Student or Learner
I know this is not a mathematics forum but since the exam is somewhat linked to the English language I'm going to ask this question:
From 1985->1990, the berry production of bush xx increased by 20%. From 1990->95, the berry production increased by 30. What was the percent increase in the berry production on the bush over the entire 10-year period from 85-95?
Do the question without using the number substitution skill or anything, just use the arithmetic way
Here was my take:
But the answer turned out to be wrong. What was wrong with it? And what is the correct answer? (Please do it slowly and explain it carefully in case I'm lost)
Thanks in advance
Last edited by belly_ttt; 28-Jul-2008 at 07:55.
I forgot to add this. The result is 56, not 36. And I don't know why.
By the way, I think I've just mentioned not to use any number substitute skill, I just want to get the result the arithmetic way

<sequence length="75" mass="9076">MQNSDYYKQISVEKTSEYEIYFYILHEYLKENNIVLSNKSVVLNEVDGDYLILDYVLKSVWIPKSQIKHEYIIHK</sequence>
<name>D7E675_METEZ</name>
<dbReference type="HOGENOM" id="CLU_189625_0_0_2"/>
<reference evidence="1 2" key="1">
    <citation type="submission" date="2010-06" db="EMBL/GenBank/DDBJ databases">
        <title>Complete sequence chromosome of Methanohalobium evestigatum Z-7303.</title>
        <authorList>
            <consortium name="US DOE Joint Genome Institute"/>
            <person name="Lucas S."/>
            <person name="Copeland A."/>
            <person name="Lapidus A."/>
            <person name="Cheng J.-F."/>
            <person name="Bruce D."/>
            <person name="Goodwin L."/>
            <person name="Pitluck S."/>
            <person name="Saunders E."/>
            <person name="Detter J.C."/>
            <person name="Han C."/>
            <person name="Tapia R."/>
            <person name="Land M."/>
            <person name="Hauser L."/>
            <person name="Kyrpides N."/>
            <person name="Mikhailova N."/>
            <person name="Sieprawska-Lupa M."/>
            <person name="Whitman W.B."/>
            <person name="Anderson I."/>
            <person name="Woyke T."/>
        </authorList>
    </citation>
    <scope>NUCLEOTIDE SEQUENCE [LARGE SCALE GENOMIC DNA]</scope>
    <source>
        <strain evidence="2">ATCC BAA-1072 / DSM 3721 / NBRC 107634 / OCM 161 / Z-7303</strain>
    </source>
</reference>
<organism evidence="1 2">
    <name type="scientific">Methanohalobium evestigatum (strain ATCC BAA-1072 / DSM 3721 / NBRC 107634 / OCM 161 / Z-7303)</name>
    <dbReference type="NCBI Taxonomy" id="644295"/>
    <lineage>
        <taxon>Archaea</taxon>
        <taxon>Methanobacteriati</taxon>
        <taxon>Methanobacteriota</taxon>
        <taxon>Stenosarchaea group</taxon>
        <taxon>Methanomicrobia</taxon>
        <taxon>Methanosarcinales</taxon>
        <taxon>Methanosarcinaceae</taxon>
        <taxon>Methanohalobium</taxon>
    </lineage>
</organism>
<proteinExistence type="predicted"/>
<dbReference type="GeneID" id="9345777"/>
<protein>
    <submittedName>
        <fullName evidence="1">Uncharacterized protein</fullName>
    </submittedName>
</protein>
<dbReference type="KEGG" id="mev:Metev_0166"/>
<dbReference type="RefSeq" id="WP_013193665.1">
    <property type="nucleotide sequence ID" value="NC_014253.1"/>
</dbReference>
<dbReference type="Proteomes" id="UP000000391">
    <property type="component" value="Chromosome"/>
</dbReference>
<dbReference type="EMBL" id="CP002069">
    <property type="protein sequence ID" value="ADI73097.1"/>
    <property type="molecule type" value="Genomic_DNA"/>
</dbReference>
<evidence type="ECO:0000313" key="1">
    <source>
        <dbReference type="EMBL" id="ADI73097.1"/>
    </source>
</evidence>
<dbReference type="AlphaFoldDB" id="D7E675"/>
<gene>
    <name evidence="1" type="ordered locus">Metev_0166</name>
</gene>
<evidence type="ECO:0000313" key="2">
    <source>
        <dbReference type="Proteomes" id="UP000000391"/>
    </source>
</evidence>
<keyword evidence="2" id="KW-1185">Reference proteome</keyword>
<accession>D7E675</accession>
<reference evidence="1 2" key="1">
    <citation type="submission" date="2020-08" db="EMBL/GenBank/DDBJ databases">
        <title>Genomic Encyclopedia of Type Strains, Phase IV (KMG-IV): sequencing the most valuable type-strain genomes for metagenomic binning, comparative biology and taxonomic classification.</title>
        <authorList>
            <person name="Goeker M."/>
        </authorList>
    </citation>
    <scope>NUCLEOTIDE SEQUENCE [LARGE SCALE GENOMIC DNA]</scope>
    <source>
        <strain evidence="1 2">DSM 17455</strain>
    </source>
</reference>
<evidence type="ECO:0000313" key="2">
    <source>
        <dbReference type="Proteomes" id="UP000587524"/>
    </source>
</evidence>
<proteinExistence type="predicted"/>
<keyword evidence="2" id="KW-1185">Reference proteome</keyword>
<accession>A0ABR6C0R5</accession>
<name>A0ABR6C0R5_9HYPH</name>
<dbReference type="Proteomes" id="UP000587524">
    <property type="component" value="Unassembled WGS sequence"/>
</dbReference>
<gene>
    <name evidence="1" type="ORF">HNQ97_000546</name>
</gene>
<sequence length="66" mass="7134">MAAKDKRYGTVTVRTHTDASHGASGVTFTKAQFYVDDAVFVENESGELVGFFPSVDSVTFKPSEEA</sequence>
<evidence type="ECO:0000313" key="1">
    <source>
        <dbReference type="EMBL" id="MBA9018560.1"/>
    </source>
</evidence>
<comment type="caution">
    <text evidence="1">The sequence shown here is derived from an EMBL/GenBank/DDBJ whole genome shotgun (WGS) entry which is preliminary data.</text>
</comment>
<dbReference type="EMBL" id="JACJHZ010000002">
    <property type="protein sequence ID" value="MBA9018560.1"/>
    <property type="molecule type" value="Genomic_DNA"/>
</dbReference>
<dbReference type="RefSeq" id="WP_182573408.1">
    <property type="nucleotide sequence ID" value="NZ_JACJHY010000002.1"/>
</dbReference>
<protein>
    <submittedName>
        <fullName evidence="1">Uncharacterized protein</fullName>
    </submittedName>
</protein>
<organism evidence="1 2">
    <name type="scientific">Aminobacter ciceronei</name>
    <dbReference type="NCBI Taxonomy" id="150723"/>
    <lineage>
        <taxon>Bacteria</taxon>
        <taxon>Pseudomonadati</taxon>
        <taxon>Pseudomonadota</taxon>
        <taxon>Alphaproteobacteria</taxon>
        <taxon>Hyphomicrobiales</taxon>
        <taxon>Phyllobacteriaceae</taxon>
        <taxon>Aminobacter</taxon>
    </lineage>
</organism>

Last edited by belly_ttt; 28-Jul-2008 at 09:58.
100 -> 120 -> 156. (Last time I added 36 to 100 instead of to 120)
Well, you don't have to use an index. That was just to explain it to you. You could do it in your head. I don't know what you mean by the "arithmatic way"
Let the original production be x;
At 1990, the production is x + x * 20/100 = 1.2x
At 1995, the production is 1.2x + 1.2x * 30/100 = 1.2x + 0.36x = 1.56x
This is an increase of 0.56x, or 56%.
I mean, we don't pretend any number as the original. Can we just do the multiplication or adding and subtracting?
And by the way, could you check out my original result. Because I don't know where I went wrong
Here was my take:
By using 20 for the result of the first calculation, you are taking an index of 100, since 20% of 100 is 20. However, the problem (where you went wrong) is that for the second calculation, you are applying the 30% increase only to 20, not the total 120 that you have so far.
120 + 120*30% = 156, a 56% increase.
So I continue to wonder, where does the 100% come from?
The original berry production = 100% of the original berry production.
If there's a 20% increase over the original berry production, you have 120% of the original berry production, not 20% (which would be a decrease).
So what if we pretend the berry procution to be a 0 and rise to 20%?
- Ah, that's would be impossible because 20% of 0 is still 0.
Thanks Raymott, all clear